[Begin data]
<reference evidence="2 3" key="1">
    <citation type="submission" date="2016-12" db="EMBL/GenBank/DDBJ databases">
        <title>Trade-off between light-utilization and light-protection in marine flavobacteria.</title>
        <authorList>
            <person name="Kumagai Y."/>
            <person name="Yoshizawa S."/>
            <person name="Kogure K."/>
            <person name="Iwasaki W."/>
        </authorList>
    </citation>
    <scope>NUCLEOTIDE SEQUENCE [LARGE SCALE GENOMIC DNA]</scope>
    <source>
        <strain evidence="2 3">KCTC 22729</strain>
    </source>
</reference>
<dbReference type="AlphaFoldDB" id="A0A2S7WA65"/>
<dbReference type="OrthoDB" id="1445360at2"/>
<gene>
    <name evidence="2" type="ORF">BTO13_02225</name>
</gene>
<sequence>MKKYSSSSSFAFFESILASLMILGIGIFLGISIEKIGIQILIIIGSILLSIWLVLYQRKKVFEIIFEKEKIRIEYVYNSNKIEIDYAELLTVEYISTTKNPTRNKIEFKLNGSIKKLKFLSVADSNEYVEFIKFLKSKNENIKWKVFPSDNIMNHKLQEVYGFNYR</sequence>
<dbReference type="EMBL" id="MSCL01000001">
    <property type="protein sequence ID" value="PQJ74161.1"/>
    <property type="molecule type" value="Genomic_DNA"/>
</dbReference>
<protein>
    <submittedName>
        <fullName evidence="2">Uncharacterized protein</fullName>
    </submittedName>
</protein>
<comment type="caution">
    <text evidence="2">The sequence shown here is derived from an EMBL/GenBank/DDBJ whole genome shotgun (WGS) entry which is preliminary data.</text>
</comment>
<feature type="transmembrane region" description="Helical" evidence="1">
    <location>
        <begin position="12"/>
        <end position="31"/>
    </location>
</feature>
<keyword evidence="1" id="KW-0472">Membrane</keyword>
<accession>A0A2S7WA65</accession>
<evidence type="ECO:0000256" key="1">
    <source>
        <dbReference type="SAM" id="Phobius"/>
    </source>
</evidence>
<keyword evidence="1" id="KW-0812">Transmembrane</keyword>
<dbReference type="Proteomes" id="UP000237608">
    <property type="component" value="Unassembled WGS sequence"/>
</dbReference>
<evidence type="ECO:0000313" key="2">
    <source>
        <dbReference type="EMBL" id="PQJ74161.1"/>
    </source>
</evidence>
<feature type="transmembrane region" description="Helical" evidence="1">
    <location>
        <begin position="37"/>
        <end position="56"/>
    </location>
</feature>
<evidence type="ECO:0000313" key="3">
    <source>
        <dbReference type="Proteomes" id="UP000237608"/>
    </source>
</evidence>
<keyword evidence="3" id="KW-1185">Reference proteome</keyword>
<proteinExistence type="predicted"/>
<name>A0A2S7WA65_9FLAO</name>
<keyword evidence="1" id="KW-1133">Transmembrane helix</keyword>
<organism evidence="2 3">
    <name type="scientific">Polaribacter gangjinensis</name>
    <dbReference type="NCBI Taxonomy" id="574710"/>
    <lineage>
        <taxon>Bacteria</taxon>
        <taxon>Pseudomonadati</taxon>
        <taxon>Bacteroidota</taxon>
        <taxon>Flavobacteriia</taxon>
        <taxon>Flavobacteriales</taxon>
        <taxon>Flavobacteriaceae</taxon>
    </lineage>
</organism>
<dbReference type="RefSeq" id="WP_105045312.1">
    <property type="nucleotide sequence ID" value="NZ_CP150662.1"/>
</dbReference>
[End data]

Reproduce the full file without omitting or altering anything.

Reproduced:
<reference evidence="2 3" key="1">
    <citation type="submission" date="2016-12" db="EMBL/GenBank/DDBJ databases">
        <title>Trade-off between light-utilization and light-protection in marine flavobacteria.</title>
        <authorList>
            <person name="Kumagai Y."/>
            <person name="Yoshizawa S."/>
            <person name="Kogure K."/>
            <person name="Iwasaki W."/>
        </authorList>
    </citation>
    <scope>NUCLEOTIDE SEQUENCE [LARGE SCALE GENOMIC DNA]</scope>
    <source>
        <strain evidence="2 3">KCTC 22729</strain>
    </source>
</reference>
<dbReference type="AlphaFoldDB" id="A0A2S7WA65"/>
<dbReference type="OrthoDB" id="1445360at2"/>
<gene>
    <name evidence="2" type="ORF">BTO13_02225</name>
</gene>
<sequence>MKKYSSSSSFAFFESILASLMILGIGIFLGISIEKIGIQILIIIGSILLSIWLVLYQRKKVFEIIFEKEKIRIEYVYNSNKIEIDYAELLTVEYISTTKNPTRNKIEFKLNGSIKKLKFLSVADSNEYVEFIKFLKSKNENIKWKVFPSDNIMNHKLQEVYGFNYR</sequence>
<dbReference type="EMBL" id="MSCL01000001">
    <property type="protein sequence ID" value="PQJ74161.1"/>
    <property type="molecule type" value="Genomic_DNA"/>
</dbReference>
<protein>
    <submittedName>
        <fullName evidence="2">Uncharacterized protein</fullName>
    </submittedName>
</protein>
<comment type="caution">
    <text evidence="2">The sequence shown here is derived from an EMBL/GenBank/DDBJ whole genome shotgun (WGS) entry which is preliminary data.</text>
</comment>
<feature type="transmembrane region" description="Helical" evidence="1">
    <location>
        <begin position="12"/>
        <end position="31"/>
    </location>
</feature>
<keyword evidence="1" id="KW-0472">Membrane</keyword>
<accession>A0A2S7WA65</accession>
<evidence type="ECO:0000256" key="1">
    <source>
        <dbReference type="SAM" id="Phobius"/>
    </source>
</evidence>
<keyword evidence="1" id="KW-0812">Transmembrane</keyword>
<dbReference type="Proteomes" id="UP000237608">
    <property type="component" value="Unassembled WGS sequence"/>
</dbReference>
<evidence type="ECO:0000313" key="2">
    <source>
        <dbReference type="EMBL" id="PQJ74161.1"/>
    </source>
</evidence>
<feature type="transmembrane region" description="Helical" evidence="1">
    <location>
        <begin position="37"/>
        <end position="56"/>
    </location>
</feature>
<evidence type="ECO:0000313" key="3">
    <source>
        <dbReference type="Proteomes" id="UP000237608"/>
    </source>
</evidence>
<keyword evidence="3" id="KW-1185">Reference proteome</keyword>
<proteinExistence type="predicted"/>
<name>A0A2S7WA65_9FLAO</name>
<keyword evidence="1" id="KW-1133">Transmembrane helix</keyword>
<organism evidence="2 3">
    <name type="scientific">Polaribacter gangjinensis</name>
    <dbReference type="NCBI Taxonomy" id="574710"/>
    <lineage>
        <taxon>Bacteria</taxon>
        <taxon>Pseudomonadati</taxon>
        <taxon>Bacteroidota</taxon>
        <taxon>Flavobacteriia</taxon>
        <taxon>Flavobacteriales</taxon>
        <taxon>Flavobacteriaceae</taxon>
    </lineage>
</organism>
<dbReference type="RefSeq" id="WP_105045312.1">
    <property type="nucleotide sequence ID" value="NZ_CP150662.1"/>
</dbReference>